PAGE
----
“Last year, late evening after going all day, I finally sat down to enjoy Ray Shipley’s Late Night Poetry event. Then I saw some poets who hadn’t eaten so I got them some food. Then I was heading back to my hotel and walked through New Regent Street and had to stop and chat to the writers and then finally I got back to my hotel, and I lay down and I thought, I think this year has to be my last one.
“I love these people so much and maybe that’s to the detriment of my…” she pauses. “If anyone felt like they’d had a bad time, I’d feel like I’d failed them. I really wanted to make people feel good. I put that pressure on myself.”
King leaves a festival that has changed. Writers are zoomed in, events are live streamed, everything has been downscaled – although the organising burden has doubled if not tripled.
Staff did their best under the challenging circumstances. Low, as digital programme director, took on the bulk of the initiative, with what King calls his “typical creative flair”.
Live streaming has presented new challenges. “It’s extremely expensive! There’s no way the tickets sold can pay for the live stream. You have to get funding from elsewhere. People don’t understand how expensive it is!”
The trick now is to balance demand for virtual festival attendance against the need for festivals to be intimate, the vulnerability of writers and poets on stage, and the “you had to be there” vibe.
“I think things will change a lot. We had heaps of people tuning in from Auckland and it was great to be able to give them something to watch while they were locked down. But every time someone puts a live stream on free, because they’ve been funded to do it or whatever, it kind of fucks it up for everyone else who relies on box office to survive.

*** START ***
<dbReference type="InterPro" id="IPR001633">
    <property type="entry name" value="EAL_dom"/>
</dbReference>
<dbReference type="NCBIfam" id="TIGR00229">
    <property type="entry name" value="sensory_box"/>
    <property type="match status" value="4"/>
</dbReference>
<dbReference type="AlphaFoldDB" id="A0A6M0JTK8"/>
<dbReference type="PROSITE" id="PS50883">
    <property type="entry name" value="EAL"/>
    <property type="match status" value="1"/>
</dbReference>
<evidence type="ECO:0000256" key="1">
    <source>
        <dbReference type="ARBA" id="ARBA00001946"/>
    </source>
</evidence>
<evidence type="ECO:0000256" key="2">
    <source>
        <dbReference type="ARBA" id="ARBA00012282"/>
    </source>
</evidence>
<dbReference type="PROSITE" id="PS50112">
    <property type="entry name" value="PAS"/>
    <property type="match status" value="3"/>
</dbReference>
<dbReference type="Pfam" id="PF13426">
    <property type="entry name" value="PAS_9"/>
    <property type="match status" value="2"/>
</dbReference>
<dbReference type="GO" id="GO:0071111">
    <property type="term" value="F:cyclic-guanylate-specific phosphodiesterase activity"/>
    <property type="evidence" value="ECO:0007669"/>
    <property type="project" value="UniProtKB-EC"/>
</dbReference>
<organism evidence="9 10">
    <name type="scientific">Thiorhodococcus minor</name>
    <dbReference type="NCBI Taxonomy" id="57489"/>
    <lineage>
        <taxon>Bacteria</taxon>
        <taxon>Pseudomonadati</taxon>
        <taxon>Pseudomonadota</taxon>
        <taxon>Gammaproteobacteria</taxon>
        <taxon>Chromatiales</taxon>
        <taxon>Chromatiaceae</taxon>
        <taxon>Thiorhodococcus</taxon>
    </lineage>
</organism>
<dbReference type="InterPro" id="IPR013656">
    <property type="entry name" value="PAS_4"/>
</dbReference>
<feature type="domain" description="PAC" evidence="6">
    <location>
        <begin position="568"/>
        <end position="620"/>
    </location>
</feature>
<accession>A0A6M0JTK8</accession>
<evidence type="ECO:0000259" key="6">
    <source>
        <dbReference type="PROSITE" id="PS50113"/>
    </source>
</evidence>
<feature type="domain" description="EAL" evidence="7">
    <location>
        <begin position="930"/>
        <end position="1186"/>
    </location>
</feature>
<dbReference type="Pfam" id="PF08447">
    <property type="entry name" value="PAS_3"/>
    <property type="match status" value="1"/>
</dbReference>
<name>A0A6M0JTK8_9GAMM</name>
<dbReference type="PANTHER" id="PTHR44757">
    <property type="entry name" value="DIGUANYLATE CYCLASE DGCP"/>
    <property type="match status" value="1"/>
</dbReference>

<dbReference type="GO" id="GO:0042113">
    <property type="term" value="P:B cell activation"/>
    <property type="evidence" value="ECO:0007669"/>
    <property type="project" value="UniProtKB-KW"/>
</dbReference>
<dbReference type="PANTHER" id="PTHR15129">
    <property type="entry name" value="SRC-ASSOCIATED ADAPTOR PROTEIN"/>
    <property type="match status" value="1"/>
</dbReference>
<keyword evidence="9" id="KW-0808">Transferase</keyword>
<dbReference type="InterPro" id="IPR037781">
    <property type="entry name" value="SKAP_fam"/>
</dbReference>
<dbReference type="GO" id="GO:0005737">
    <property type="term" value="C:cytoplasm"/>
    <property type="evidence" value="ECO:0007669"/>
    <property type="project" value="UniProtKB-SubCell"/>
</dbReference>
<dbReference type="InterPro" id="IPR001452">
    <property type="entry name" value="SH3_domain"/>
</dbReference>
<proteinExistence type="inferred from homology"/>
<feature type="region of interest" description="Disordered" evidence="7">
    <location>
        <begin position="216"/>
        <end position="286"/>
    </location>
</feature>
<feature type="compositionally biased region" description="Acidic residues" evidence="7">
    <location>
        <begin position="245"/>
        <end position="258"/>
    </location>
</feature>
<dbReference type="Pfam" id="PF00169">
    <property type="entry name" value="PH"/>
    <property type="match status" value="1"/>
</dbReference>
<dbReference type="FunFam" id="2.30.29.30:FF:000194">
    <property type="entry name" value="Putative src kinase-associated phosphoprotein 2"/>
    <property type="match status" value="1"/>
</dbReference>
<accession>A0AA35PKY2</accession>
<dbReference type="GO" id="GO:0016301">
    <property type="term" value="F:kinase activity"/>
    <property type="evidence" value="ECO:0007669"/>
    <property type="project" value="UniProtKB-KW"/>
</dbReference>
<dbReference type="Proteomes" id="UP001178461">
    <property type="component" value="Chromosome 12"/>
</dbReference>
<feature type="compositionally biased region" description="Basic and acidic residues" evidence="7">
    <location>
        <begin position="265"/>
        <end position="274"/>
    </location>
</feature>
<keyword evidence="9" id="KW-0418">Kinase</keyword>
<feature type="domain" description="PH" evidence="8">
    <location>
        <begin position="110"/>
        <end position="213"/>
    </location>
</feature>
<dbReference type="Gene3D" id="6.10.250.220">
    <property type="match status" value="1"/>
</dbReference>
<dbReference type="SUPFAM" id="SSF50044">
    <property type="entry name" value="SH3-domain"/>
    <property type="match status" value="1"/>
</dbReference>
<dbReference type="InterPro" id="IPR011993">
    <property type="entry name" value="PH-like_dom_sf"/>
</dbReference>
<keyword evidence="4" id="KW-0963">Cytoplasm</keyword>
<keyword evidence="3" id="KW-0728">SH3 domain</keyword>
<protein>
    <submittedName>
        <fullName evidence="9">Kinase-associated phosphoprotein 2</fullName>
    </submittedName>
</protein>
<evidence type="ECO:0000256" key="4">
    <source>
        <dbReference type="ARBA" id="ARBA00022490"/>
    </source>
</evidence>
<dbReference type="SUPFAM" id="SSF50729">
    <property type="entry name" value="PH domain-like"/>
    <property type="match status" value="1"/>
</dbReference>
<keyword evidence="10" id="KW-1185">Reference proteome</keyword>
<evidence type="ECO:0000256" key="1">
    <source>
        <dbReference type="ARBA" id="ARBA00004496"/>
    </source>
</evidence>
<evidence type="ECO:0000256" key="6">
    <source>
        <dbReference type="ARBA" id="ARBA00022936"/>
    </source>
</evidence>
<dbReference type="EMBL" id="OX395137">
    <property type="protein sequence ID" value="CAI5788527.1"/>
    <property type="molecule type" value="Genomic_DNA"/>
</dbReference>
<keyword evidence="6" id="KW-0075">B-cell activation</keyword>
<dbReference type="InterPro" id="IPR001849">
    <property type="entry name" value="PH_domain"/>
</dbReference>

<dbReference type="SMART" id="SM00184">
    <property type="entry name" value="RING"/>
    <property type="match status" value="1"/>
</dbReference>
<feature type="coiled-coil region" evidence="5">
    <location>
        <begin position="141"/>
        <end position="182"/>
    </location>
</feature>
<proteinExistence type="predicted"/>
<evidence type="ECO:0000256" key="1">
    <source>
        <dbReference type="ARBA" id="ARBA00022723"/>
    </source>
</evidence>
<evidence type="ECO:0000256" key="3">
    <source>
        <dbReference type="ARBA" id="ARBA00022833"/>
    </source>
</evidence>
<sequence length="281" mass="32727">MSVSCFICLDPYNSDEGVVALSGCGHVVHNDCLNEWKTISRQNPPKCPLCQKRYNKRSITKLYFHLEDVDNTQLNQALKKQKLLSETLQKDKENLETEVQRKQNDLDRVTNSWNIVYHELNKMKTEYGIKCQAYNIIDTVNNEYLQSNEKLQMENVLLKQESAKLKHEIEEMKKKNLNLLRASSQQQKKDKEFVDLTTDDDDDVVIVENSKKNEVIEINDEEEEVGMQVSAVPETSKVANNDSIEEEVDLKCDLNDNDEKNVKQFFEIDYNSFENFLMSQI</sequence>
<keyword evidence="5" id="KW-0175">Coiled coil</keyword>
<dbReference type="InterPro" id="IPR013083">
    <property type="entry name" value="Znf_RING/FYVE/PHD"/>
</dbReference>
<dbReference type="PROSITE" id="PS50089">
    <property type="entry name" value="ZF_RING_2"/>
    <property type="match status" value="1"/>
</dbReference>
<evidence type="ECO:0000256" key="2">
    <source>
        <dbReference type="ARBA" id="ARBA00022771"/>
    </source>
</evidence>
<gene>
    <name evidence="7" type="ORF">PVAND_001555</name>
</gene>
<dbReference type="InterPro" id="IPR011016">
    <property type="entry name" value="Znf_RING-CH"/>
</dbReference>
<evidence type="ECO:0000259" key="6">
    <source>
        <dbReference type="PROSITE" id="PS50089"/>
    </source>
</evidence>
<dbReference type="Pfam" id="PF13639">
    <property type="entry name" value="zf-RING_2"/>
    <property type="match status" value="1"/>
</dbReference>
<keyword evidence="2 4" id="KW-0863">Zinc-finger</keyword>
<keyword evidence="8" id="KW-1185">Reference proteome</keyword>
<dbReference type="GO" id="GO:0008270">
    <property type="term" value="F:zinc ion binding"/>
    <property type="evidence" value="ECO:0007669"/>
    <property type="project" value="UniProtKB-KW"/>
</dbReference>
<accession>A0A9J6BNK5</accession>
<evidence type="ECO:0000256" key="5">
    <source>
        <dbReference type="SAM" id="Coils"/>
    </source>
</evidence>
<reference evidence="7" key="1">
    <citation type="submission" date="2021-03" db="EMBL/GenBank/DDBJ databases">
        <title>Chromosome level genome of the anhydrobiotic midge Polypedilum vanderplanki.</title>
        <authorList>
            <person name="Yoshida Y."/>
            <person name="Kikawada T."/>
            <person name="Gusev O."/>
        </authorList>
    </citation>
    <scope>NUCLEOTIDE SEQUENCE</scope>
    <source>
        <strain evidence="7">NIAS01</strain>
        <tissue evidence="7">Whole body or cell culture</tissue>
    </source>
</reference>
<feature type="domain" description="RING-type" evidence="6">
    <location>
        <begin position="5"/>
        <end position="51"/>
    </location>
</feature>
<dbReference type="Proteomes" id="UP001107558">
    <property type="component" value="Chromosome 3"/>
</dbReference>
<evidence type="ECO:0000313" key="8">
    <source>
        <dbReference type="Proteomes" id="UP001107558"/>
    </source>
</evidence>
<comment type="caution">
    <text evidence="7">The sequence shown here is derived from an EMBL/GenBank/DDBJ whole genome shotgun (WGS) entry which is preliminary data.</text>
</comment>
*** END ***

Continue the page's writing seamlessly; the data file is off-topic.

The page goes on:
“We did a pay-what-you-can system – it started at $10 for a day pass, which is an accessible amount, but most people paid more – but if you do it free, people really undervalue it, and festivals won’t survive. We want to pay the writers! We want to pay the people who do this work.”
King is clearly grateful she no longer has to grapple with these issues. She’s heading off to a writers retreat where she will work on her children’s novel and book of essays. She says she had many days that started with tears as the team tried to lead the festival. Now she’s looking forward to being a festival attendee, rather than an organiser.
“I think this year we put a lot of buffers and systems in place that will ensure the festival is prepared for anything that Covid throws at it. I’m excited to see where Nic, as programme director, takes it.”
Through it all, she never lost her belief in the importance of festivals.
“It’s a place to commune. It’s a completely unique experience. Festivals are also where all the baby writers are born. This is where they go to be inspired. They go to a slam poetry festival and say ‘I never knew poetry could be like that, that’s not what I was taught at school.’ And suddenly there’s a community there. They might have thought they were alone, and here’s someone on stage…” She trails off.
“I could write a thesis on the importance of writers festivals.”